Generation Z: How Do They Approach the Workplace?

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Generation Z: How Do They Approach the Workplace?

With a new generation—Generation Z—on the scene, it’s time for organizations to take a closer look.

Born between the late 1990s and the early 2010s, Generation Z currently makes up 25.9% of the US population. Though there is little to no consensus about the ending birth year, we do know the oldest among them are between 16 and 19 years old. So you can expect members of this generation to start trickling into your ranks more and more in the coming years. And they will impact the workplace for decades to come.

Never Lump Millennials and Generation Z Together

Generation Z

They may be tech savvy and diverse like Millennials, but there are key differences to consider. These differences start from the beginning—their parents. Most Millennails were raised by Baby Boomer parents, while Gen Zs are the children of Gen X parents. That means the parental influence and family culture was not the same.

And like all generations, their coming of age experience was and continues to be significantly different. The Millennial childhood was defined by the shock of September 11, 2001. 55% say that they were emotionally impacted that day. Demographers theorize that this experience made Millennials more cautious, closer to their parents, and more likely to shelter their own children.

Yet even the oldest members of Generation Z are too young to remember September 11th. This group has experienced their own tragedies, such as the Parkland High School shooting, amongst others. They are also coming of age during the #MeToo movement, mass protests and student walkouts. How this will impact them as they transition into adulthood, and possibly parenthood, remains to be seen. What we do know is that their social and political experiences vary from Millennials, meaning they should never be lumped together.

Millennials vs Generation Z: Technology

Both generations are comfortable with technology and using it to multitask, with some Millennials following the technology train all the way from dial-up Internet and landlines, to smart phones, WiFi and tablets. Gen Z was born into a world with mobile devices and constant access to the Internet. And from watching Millennials share their lives on social media platforms like Facebook, they’ve learned to seek more control over their social presence. With that as a priority, they trend toward using platforms like Instagram and Snapchat, where shared images literally disappear after a certain amount of time.

Generation Z at Work

Generation Z

So how does this new generation approach the workplace? For one, they are more interested in financial stability and job security than the Millennial generation. Why? Because they grew up during a recession. This generation also values mentorship, with 33% surveyed reporting that mentorship was the most important benefit a company can offer. A third (29%) reported that an empowering work culture is what would keep them in their job, while 28% would stay for career growth opportunities.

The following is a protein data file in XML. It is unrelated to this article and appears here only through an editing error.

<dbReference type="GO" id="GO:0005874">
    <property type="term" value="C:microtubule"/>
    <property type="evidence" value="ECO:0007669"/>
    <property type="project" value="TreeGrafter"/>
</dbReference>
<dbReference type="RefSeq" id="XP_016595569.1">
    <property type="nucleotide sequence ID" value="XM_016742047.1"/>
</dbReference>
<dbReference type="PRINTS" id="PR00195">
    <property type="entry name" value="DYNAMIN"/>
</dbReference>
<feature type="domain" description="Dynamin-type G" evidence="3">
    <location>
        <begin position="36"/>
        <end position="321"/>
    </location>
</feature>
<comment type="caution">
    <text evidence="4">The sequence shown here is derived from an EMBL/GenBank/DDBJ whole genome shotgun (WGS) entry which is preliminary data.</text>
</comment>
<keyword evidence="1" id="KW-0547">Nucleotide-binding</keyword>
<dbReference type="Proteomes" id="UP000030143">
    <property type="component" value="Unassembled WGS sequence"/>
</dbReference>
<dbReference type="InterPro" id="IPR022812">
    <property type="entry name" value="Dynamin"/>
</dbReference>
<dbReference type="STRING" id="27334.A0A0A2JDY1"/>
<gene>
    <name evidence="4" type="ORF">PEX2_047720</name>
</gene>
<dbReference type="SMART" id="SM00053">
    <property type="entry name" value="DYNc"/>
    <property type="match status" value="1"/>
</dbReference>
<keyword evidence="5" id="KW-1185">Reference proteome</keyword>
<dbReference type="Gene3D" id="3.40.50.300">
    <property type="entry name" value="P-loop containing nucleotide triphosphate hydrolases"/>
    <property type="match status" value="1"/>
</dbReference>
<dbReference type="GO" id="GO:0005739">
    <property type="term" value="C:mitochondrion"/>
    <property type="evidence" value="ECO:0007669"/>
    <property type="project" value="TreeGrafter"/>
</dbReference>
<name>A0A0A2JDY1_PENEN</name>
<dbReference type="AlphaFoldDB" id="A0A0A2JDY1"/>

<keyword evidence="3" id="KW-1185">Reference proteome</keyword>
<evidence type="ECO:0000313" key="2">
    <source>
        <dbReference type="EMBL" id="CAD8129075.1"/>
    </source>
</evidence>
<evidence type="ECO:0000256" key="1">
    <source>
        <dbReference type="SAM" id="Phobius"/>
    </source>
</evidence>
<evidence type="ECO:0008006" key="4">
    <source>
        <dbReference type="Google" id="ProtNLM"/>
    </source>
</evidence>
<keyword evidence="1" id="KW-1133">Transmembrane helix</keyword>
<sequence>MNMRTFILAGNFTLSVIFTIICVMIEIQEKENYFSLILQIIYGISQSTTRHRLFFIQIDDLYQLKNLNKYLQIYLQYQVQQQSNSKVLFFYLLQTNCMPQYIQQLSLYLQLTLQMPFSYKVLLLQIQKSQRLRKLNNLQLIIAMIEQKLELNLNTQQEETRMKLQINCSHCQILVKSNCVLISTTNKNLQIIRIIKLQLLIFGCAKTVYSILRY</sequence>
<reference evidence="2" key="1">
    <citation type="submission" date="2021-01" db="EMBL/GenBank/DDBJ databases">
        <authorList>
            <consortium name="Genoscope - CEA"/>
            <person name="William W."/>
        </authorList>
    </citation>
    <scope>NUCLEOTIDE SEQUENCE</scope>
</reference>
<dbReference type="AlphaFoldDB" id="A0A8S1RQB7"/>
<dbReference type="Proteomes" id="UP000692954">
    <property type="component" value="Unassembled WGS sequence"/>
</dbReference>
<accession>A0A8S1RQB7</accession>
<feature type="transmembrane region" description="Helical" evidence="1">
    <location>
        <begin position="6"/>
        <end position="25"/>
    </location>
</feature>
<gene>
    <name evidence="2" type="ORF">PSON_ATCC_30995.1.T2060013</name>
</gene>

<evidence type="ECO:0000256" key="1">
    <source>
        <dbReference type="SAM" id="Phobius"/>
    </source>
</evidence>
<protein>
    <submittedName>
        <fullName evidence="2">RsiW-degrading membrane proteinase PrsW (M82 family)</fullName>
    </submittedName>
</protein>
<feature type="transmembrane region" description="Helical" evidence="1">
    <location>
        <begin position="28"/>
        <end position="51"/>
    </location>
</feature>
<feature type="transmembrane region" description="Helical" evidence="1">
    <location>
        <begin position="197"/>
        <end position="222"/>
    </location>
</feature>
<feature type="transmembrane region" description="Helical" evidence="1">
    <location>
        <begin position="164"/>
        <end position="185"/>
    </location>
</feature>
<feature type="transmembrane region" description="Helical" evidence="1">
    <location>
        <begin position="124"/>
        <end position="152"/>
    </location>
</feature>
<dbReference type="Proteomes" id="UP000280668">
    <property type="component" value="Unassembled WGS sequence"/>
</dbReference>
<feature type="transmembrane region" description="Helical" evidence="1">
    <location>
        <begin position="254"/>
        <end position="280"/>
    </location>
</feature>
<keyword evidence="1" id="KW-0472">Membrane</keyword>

No matter what will keep them in their jobs, they are eager to succeed. A study by Berkley found 53% of Generation Z members believed success was the most important thing in life. Don’t other generations feel the same? 45% of Millennials, 35% of Generation X and 31% of Baby Boomers do. They take growth seriously—a whopping 88% of Generation Z respondents said they’d relocate for a career opportunity.

This generation is also very entrepreneurial. A 2017 Gallup poll found that 39% of students plan to start their own businesses. 9% said they already owned their own business!

If you’re paying attention, you can see that providing mentorship, career growth, recognition, and an entrepreneurial work culture is vital to attracting and retaining your next generation of workers. If you play your cards right, you’ll have a nimble workforce willing to move between locations if you invest in their success.

Ready to hit the ground and attract an ambitious generation who values security and growth? Here’s a tip: When you’re speaking to them—you’d be surprised to learn 72% prefer in-person conversation. So don’t hesitate to pick up the phone!

I’d love to hear your experiences with Generation Z and I’d be happy to share mine. Leave a comment below, send me an email, or find me on Twitter.

Infographics courtesy of Zero Cater. Check them out here.
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  1. Saturday Cup of Joe from Detroit — 160 - AppsDish
    June 2, 2019

    […] Millennials: Over the 159 previous week’s of Saturday Cup of Joe, one of the most common topics that caught my attention has been generational issues. As an elder millennial (hat tip to Iliza Schlesinger), I became fascinated with the way millennials were treated in the media. Broad generalizations and insults from a generation of Baby Boomers who created both the economic and social conditions that shaped Millennials became “the narrative.” Then as quickly as avocado toast arrived on every gastropub menu, Millennials were out and Gen Z was in. Gen Z, now over ¼ of the population, has entered the workforce. […]

    • Loehr
      June 5, 2019

      Thanks for your valuable inputs!


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